# About curse of dimensionality

My real question is relating to this subject I have been reading through about a little. Essentially my understanding is the fact that in greater dimensions every point finish up being not far from one another.

The doubt I've is whether or not which means that calculating distances the typical way (euclidean for example) applies or otherwise. Whether it remained as valid, this indicates when evaluating vectors in high dimensions, two of the most similar wouldn't differ much from the third one even if this third you could be completely unrelated.

Is correct? Then within this situation, how does one have the ability to tell whether you've got a match or otherwise?

Essentially the length measurement continues to be correct, however, it might be meaningless if you have "real life" data, that is noisy.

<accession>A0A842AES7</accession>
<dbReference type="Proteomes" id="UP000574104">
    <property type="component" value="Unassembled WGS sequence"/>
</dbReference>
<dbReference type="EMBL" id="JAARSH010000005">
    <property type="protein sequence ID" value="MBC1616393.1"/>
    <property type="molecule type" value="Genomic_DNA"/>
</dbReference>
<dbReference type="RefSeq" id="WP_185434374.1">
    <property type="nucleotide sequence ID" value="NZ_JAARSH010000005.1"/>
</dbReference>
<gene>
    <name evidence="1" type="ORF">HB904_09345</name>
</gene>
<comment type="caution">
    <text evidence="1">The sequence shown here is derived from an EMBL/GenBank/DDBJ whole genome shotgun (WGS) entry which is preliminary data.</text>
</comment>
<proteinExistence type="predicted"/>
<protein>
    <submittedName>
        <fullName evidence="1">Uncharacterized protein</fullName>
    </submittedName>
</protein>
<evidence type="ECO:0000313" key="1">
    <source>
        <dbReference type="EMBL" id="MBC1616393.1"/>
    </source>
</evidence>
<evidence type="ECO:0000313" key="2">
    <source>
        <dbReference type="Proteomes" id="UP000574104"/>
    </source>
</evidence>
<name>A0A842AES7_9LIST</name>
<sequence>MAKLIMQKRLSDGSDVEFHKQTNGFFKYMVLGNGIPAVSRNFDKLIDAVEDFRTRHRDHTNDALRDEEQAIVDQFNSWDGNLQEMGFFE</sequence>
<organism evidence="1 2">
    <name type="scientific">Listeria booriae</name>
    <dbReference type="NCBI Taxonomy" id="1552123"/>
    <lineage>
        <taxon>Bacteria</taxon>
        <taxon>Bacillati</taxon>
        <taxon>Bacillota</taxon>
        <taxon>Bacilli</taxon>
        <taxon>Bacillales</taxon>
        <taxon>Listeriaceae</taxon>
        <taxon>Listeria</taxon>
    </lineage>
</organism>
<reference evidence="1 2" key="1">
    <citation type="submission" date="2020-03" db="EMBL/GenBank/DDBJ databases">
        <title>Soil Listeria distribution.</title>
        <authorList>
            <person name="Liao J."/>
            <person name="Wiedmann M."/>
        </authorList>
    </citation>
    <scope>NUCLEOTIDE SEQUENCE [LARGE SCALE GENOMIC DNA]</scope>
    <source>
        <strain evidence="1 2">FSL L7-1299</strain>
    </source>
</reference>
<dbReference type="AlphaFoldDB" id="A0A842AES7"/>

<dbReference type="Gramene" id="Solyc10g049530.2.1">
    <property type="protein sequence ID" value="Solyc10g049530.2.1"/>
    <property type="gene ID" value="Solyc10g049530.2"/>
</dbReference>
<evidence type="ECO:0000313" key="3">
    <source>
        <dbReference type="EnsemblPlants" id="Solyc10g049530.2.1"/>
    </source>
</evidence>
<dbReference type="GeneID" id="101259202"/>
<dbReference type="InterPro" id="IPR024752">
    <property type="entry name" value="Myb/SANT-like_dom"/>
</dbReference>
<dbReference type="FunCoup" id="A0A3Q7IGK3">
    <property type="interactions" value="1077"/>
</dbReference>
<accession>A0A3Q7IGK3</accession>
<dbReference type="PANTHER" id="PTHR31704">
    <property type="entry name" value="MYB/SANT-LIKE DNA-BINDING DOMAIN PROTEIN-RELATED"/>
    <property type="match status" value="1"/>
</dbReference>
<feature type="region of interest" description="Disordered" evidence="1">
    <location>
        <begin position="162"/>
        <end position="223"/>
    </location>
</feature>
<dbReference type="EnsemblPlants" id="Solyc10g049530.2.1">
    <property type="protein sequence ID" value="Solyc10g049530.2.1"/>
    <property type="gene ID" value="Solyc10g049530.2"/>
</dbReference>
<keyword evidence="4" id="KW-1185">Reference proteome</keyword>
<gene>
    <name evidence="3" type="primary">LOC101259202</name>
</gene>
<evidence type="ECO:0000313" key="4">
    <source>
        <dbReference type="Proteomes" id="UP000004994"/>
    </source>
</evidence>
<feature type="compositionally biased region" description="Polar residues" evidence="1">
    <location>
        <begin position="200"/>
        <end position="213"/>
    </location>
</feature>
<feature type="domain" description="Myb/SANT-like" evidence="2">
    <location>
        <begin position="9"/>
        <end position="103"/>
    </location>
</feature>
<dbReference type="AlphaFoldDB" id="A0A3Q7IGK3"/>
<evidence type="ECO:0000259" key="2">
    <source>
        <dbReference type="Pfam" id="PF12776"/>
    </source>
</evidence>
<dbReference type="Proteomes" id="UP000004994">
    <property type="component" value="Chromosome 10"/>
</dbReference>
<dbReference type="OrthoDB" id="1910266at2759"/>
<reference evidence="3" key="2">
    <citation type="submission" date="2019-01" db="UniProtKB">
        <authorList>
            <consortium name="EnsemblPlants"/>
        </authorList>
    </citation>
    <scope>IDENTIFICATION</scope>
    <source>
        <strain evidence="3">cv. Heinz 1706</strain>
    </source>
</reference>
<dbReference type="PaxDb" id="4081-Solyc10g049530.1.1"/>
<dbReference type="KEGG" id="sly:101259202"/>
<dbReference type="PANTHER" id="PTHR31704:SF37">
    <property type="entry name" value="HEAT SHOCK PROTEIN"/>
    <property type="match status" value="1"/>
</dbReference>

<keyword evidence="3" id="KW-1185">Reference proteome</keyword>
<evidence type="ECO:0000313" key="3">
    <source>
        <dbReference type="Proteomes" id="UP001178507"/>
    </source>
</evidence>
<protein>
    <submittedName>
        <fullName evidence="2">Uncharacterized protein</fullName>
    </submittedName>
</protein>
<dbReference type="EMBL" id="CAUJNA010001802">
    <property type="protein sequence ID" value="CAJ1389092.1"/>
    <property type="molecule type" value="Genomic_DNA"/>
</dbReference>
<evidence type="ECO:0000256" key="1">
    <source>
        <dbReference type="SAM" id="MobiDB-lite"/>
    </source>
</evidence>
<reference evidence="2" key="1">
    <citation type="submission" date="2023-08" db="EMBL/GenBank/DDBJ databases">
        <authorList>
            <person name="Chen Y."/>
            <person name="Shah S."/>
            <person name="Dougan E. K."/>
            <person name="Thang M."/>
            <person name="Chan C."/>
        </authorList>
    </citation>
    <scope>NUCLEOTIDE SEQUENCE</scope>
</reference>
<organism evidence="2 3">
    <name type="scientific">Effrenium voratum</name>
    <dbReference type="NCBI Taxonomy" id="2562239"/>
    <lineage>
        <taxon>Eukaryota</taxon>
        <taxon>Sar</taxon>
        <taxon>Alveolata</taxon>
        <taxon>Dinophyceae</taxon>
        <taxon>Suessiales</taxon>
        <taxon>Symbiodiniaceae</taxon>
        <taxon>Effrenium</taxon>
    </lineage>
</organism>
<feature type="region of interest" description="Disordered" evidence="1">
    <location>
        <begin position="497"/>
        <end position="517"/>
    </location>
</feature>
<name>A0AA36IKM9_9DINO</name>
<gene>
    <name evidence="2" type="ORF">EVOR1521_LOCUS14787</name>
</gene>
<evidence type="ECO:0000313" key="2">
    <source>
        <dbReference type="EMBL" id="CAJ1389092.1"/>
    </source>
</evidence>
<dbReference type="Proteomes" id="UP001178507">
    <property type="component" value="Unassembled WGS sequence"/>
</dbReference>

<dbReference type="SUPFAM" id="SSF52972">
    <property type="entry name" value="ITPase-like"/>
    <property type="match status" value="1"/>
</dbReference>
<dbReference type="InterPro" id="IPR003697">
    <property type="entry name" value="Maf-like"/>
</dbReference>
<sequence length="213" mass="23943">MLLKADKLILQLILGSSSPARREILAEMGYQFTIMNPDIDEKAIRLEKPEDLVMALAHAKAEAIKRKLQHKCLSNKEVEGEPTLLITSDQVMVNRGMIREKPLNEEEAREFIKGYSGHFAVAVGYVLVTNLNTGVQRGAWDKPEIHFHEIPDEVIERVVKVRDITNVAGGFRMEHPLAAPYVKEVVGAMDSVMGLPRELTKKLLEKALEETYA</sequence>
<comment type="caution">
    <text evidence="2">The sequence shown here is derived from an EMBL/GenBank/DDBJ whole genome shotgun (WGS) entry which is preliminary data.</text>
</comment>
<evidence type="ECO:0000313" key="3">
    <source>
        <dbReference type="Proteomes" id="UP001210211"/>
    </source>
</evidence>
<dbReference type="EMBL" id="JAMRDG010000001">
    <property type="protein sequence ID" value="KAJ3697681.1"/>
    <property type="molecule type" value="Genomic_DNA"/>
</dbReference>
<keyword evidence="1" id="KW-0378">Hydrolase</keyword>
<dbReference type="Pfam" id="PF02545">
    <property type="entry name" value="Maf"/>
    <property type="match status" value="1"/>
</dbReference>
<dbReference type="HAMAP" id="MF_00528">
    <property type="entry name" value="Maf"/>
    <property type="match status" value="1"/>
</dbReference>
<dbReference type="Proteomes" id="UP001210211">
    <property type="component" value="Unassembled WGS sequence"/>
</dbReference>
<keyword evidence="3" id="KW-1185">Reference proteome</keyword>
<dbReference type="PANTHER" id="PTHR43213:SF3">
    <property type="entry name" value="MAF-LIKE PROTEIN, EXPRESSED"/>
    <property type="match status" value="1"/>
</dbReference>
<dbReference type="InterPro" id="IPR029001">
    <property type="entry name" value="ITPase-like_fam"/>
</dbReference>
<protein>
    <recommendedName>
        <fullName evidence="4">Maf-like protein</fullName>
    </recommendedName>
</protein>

The result we discuss here's that the high distance between two points in a single dimension will get rapidly overshadowed by small distances in most another dimensions. This is exactly why ultimately, every point somewhat finish up with similar distance. There is available a great illustration with this:

Say you want to classify data according to their value in every dimension. We simply say we divide each dimension once (with a selection of ..1). Values in [, .5) are positive, values in [.5, 1] are negative. With this particular rule, in 3 dimensions, 12.5% from the space are covered. In Five dimensions, it is simply 3.1%. In 10 dimensions, it's under .1%.

So in every dimension we still allow 1 / 2 of the general value range! Quite much. But everything eventually ends up ins1% from the total space -- the variations between these data points are huge in every dimension, but minimal within the whole space.

You are able to go further and say in every dimension you cut only 10% from the range. Which means you allow values in [, .9). You'll still finish track of under 35% from the whole space covered in 10 dimensions. In 50 dimensions, it's .5%. This is why, wide ranges of information in every dimension are packed right into a really small part of your research space.

This is exactly why you'll need dimensionality reduction, in which you essentially disregard variations on less informative axes.